Who were Adam and Eve hiding from in Genesis 3? Well, obviously it was God. But let’s be a bit more specific. Was it perhaps one of the three persons of the Trinity?
The Trinity is implicit in the creation account of Genesis, from the very first verse.
In the beginning, God created … (Genesis 1:1)
The Word is Jesus
The word that is translated as God is a plural form, implying three or more. The context of Genesis 1 suggests just three. Yet the verb translated as Ã¢â‚¬Ëœcreated’ is in the singular form. Bearing in mind what we know from elsewhere in the scriptures, this seems to imply that there is one God who created, but who exists in three persons. The Father is not named in Genesis 1, but we can assume that He is there, because no one—not even Unitarians or Modalists—disputes that the Father is God. The Spirit was present, hovering over the deep, in a sense providing energy for the new creation. But when we read that “God said …,” the Bible is referring to the Word of God, as in John 1.
In the beginning was the Word, and the Word was with God, and the Word was God. He was in the beginning with God. All things were made through Him, and without Him nothing was made that was made. (John 1:1-3)
John makes clear that the Word was and is God. This Word is Jesus. It makes sense that our human communication with God is through the Second Person of the Trinity.
So the proclamations and questions made by God in Genesis 3 are the words of Jesus. I often wish that those who call themselves “Red Letter Christians,” as if only the bits colored red in some of our Bible editions are inspired, would print these parts of Genesis 3 in red also.
And I will put enmity between you and the woman, and between your seed and her Seed; He shall bruise your head, and you shall bruise His heel. (Genesis 3:15)
God stepped into history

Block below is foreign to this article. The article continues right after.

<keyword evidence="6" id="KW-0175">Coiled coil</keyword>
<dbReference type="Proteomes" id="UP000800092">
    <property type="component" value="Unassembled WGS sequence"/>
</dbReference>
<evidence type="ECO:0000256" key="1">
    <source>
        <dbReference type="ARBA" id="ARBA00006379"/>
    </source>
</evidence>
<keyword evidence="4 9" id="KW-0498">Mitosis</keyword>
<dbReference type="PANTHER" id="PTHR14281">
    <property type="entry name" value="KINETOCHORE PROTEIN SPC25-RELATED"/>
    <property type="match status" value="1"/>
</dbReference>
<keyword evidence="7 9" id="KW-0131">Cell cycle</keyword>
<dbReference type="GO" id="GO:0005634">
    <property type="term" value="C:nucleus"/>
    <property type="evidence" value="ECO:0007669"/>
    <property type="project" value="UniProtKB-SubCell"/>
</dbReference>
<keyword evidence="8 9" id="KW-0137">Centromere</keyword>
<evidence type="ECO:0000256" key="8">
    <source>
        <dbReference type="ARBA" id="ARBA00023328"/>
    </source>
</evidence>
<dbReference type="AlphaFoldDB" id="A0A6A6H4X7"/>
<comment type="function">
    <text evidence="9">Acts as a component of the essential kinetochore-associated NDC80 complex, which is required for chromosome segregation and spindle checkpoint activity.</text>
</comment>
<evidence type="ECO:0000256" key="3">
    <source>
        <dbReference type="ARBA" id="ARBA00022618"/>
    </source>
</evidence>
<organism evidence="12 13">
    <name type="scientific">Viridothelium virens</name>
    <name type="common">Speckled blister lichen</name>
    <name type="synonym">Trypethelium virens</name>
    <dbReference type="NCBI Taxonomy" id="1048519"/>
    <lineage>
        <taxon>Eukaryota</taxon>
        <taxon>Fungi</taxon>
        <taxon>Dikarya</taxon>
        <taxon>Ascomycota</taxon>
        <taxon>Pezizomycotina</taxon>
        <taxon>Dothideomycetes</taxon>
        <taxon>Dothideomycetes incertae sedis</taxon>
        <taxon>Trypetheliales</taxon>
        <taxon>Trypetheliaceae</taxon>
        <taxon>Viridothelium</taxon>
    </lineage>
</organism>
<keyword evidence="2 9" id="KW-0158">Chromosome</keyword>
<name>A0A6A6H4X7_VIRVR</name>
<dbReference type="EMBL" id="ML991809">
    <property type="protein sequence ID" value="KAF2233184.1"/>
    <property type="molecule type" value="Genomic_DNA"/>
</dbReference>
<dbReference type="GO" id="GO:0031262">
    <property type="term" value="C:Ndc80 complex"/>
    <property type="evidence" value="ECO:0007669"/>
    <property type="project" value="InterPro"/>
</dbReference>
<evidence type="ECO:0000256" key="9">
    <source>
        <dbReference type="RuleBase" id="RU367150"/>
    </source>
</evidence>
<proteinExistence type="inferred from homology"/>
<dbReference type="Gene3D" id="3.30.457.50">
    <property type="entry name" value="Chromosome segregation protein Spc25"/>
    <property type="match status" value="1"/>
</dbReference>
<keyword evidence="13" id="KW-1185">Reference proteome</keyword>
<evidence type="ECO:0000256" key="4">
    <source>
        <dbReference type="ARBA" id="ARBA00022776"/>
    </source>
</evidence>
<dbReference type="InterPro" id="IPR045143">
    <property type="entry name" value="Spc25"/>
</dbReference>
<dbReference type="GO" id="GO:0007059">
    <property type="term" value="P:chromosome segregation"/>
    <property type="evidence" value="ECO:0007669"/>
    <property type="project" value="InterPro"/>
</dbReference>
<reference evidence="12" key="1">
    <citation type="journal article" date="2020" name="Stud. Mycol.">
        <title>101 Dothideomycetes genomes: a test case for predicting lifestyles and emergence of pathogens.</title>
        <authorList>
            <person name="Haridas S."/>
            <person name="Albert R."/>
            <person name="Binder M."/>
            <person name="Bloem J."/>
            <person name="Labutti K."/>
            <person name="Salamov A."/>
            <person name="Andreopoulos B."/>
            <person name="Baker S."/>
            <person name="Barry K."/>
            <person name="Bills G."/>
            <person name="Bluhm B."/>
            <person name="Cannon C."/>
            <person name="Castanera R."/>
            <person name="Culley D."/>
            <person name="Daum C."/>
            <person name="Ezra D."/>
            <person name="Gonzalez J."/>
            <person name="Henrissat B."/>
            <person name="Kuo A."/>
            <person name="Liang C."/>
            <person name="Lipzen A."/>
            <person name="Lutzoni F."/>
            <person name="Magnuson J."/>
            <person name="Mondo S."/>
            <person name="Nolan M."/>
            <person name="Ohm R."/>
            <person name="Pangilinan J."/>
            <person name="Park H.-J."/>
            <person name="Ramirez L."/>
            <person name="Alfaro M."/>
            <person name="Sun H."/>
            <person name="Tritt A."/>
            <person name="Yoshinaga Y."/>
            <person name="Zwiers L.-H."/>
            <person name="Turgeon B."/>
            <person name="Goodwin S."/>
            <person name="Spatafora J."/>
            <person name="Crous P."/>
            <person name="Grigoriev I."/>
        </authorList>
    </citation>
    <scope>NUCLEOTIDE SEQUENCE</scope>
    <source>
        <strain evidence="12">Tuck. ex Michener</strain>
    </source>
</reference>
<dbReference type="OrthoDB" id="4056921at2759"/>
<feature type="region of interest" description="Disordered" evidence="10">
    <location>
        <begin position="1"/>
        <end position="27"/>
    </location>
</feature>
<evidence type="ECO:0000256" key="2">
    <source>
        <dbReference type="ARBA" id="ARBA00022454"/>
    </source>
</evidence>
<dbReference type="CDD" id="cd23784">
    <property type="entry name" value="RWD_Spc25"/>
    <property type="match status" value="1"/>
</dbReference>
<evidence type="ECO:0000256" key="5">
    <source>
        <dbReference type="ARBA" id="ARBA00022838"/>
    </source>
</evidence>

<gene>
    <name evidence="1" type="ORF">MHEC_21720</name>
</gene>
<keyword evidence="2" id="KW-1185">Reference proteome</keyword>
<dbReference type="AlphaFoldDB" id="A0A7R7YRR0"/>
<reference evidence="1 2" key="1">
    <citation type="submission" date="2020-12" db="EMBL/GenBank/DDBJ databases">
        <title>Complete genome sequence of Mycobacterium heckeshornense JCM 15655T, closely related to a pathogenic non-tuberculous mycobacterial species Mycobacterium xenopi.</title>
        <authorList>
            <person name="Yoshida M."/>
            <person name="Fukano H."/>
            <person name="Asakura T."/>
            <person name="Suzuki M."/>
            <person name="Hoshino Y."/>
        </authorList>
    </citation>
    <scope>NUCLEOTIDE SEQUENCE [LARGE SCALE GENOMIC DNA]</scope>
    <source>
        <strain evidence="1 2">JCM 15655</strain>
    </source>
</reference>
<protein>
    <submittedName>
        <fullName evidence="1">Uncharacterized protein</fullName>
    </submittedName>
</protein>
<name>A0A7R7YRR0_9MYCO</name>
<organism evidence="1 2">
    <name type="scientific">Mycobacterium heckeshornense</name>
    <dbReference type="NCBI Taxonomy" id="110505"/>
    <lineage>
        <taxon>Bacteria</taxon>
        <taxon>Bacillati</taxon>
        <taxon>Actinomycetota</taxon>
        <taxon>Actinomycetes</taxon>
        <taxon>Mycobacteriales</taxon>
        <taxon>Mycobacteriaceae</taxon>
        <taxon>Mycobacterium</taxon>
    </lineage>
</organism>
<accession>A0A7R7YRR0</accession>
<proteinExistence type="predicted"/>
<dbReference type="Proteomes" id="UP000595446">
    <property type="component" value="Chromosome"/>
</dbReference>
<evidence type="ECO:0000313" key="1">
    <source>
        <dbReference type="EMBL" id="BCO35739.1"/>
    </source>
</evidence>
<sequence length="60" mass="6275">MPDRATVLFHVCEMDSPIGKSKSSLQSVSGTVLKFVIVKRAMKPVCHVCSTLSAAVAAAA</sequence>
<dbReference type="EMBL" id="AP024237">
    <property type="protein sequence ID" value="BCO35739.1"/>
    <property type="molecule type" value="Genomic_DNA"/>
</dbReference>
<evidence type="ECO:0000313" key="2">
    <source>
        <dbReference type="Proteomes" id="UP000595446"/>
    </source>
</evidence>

These are words of judgment to the serpent, and words of hope to Adam and Eve. God is promising the Seed of the Woman. But in Hebrew, Ã¢â‚¬Ëœseed’ refers to the descendant of a man. And in Biology, the seed comes from the man. So how can there be the Seed of the Woman? The implication would seem to be that one day there was to come a man, who was to have an earthly mother, but not an earthly father, and therefore would not inherit the curse of original sin from Adam. This is, therefore, the first prophecy of the Virgin Birth, and the Seed of the Woman is Jesus. Yet, if our conjecture above is right, the promise was being delivered by Jesus Himself! And what makes this first declaration of the Gospel even more exciting is that it is given immediately after the first sin. God was not going to leave His people with no means of salvation. From the time of the first sin onwards, there has been a means of salvation, which is announced by Jesus and fulfilled by Jesus, the Son of God. And the event that fulfilled the first part of the prophecy is what we celebrate at Christmas. God stepped into history Himself in the person of Jesus Christ our Savior.
He is the image of the invisible God, the firstborn over all creation. For by Him all things were created that are in heaven and that are on earth, visible and invisible, whether thrones or dominions or principalities or powers. All things were created through Him and for Him. And He is before all things, and in Him all things consist. And He is the head of the body, the church, who is the beginning, the firstborn from the dead, that in all things He may have the preeminence. (Colossians 1:15-18)
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